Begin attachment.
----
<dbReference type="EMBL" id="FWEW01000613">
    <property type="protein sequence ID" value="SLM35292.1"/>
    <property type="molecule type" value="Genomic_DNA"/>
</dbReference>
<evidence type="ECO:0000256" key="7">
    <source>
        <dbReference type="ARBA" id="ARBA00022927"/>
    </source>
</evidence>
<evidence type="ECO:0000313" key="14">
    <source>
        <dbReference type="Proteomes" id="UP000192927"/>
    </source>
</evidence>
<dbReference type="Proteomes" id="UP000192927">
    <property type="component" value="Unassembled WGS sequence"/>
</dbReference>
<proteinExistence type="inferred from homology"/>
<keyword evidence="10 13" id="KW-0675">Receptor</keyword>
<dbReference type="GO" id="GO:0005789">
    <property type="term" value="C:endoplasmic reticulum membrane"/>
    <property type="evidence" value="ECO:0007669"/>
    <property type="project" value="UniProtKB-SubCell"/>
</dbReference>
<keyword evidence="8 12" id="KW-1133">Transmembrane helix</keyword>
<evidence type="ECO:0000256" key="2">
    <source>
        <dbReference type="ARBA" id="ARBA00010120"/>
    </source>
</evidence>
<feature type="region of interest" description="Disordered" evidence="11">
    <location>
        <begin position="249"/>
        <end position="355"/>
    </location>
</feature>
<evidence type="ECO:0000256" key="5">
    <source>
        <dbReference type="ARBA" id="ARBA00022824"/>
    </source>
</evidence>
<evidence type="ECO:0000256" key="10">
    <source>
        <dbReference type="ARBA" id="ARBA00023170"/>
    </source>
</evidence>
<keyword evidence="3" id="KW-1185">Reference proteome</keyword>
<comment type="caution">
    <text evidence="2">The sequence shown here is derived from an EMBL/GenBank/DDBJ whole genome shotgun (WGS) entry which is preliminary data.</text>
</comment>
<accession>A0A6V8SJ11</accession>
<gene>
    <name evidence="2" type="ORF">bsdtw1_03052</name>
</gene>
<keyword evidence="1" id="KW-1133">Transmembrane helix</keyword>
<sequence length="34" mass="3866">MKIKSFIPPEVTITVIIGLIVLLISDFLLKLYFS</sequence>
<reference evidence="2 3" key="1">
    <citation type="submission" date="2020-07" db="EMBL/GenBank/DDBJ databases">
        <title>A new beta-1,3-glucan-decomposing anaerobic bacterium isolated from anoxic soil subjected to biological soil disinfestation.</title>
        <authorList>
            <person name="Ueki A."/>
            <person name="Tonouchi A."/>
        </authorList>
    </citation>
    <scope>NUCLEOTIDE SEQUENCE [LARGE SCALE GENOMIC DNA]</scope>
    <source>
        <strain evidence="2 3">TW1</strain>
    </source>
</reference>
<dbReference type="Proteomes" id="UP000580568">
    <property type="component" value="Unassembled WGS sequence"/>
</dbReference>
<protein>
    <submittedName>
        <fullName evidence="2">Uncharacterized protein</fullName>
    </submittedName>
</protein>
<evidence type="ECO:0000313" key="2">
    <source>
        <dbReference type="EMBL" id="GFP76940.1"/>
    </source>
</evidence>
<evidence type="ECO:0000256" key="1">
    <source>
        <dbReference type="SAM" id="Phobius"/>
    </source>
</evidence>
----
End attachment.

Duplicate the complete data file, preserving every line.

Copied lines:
<dbReference type="EMBL" id="FWEW01000613">
    <property type="protein sequence ID" value="SLM35292.1"/>
    <property type="molecule type" value="Genomic_DNA"/>
</dbReference>
<evidence type="ECO:0000256" key="7">
    <source>
        <dbReference type="ARBA" id="ARBA00022927"/>
    </source>
</evidence>
<evidence type="ECO:0000313" key="14">
    <source>
        <dbReference type="Proteomes" id="UP000192927"/>
    </source>
</evidence>
<dbReference type="Proteomes" id="UP000192927">
    <property type="component" value="Unassembled WGS sequence"/>
</dbReference>
<proteinExistence type="inferred from homology"/>
<keyword evidence="10 13" id="KW-0675">Receptor</keyword>
<dbReference type="GO" id="GO:0005789">
    <property type="term" value="C:endoplasmic reticulum membrane"/>
    <property type="evidence" value="ECO:0007669"/>
    <property type="project" value="UniProtKB-SubCell"/>
</dbReference>
<keyword evidence="8 12" id="KW-1133">Transmembrane helix</keyword>
<evidence type="ECO:0000256" key="2">
    <source>
        <dbReference type="ARBA" id="ARBA00010120"/>
    </source>
</evidence>
<feature type="region of interest" description="Disordered" evidence="11">
    <location>
        <begin position="249"/>
        <end position="355"/>
    </location>
</feature>
<evidence type="ECO:0000256" key="5">
    <source>
        <dbReference type="ARBA" id="ARBA00022824"/>
    </source>
</evidence>
<evidence type="ECO:0000256" key="10">
    <source>
        <dbReference type="ARBA" id="ARBA00023170"/>
    </source>
</evidence>
<keyword evidence="3" id="KW-1185">Reference proteome</keyword>
<comment type="caution">
    <text evidence="2">The sequence shown here is derived from an EMBL/GenBank/DDBJ whole genome shotgun (WGS) entry which is preliminary data.</text>
</comment>
<accession>A0A6V8SJ11</accession>
<gene>
    <name evidence="2" type="ORF">bsdtw1_03052</name>
</gene>
<keyword evidence="1" id="KW-1133">Transmembrane helix</keyword>
<sequence length="34" mass="3866">MKIKSFIPPEVTITVIIGLIVLLISDFLLKLYFS</sequence>
<reference evidence="2 3" key="1">
    <citation type="submission" date="2020-07" db="EMBL/GenBank/DDBJ databases">
        <title>A new beta-1,3-glucan-decomposing anaerobic bacterium isolated from anoxic soil subjected to biological soil disinfestation.</title>
        <authorList>
            <person name="Ueki A."/>
            <person name="Tonouchi A."/>
        </authorList>
    </citation>
    <scope>NUCLEOTIDE SEQUENCE [LARGE SCALE GENOMIC DNA]</scope>
    <source>
        <strain evidence="2 3">TW1</strain>
    </source>
</reference>
<dbReference type="Proteomes" id="UP000580568">
    <property type="component" value="Unassembled WGS sequence"/>
</dbReference>
<protein>
    <submittedName>
        <fullName evidence="2">Uncharacterized protein</fullName>
    </submittedName>
</protein>
<evidence type="ECO:0000313" key="2">
    <source>
        <dbReference type="EMBL" id="GFP76940.1"/>
    </source>
</evidence>
<evidence type="ECO:0000256" key="1">
    <source>
        <dbReference type="SAM" id="Phobius"/>
    </source>
</evidence>